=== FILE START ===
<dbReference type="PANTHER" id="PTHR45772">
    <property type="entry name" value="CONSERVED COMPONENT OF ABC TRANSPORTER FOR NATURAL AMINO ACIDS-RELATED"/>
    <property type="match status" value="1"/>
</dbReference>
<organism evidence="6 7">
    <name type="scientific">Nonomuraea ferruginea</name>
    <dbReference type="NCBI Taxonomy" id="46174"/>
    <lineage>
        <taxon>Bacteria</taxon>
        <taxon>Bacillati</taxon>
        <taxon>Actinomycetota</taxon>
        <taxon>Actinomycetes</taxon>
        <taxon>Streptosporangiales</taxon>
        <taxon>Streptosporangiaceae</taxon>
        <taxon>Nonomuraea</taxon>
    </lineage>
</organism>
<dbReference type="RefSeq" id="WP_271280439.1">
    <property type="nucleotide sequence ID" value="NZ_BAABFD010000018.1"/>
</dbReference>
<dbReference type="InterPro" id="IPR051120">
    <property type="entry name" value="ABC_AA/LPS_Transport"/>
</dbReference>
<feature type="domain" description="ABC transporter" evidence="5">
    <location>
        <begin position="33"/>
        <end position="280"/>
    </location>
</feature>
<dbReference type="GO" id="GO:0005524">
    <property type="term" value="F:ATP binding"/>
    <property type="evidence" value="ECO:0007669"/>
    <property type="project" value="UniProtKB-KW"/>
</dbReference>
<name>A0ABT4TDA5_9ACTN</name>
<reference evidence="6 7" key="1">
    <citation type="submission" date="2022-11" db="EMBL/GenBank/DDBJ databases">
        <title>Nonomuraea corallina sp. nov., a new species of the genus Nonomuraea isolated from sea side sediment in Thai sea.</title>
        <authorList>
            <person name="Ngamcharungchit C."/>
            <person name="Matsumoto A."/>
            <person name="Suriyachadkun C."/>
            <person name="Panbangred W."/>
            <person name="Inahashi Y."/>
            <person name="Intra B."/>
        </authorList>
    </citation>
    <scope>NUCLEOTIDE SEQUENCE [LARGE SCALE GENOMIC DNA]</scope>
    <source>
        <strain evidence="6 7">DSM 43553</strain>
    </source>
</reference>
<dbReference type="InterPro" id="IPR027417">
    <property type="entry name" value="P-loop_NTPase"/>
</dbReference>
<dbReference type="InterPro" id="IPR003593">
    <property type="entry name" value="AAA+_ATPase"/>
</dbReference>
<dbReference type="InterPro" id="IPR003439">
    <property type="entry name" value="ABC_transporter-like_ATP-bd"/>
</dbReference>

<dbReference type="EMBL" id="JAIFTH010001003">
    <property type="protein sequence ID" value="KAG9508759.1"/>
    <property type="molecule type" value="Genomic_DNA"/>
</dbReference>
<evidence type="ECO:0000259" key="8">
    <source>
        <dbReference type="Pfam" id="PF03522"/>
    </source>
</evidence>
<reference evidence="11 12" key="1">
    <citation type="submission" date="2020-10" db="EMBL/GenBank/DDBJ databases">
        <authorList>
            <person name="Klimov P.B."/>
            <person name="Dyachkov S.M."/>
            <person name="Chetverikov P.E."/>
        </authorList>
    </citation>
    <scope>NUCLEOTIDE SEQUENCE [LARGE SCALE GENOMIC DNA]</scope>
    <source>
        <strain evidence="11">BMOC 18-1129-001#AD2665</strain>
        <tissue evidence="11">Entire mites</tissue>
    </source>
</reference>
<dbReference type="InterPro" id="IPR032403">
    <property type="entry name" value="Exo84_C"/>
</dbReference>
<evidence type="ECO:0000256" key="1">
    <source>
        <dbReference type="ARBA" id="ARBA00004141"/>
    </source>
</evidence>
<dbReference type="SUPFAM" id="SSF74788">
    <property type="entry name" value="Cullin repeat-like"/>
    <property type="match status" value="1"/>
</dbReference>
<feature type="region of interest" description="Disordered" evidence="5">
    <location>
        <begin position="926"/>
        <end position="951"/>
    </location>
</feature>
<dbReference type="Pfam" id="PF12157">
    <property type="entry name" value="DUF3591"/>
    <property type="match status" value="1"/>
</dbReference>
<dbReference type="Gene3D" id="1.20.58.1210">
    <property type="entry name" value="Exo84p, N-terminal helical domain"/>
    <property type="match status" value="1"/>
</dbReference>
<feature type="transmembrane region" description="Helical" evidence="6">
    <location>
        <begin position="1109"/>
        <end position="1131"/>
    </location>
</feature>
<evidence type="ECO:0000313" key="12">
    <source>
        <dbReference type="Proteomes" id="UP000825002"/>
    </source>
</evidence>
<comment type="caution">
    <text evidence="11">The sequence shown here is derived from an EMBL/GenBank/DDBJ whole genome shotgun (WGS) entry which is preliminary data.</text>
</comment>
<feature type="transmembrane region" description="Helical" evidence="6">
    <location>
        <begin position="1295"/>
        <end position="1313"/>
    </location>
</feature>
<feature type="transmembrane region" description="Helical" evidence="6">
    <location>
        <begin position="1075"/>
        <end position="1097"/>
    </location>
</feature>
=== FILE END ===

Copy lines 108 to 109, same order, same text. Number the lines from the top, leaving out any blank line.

    <property type="entry name" value="Exo84p, N-terminal helical domain"/>
    <property type="match status" value="1"/>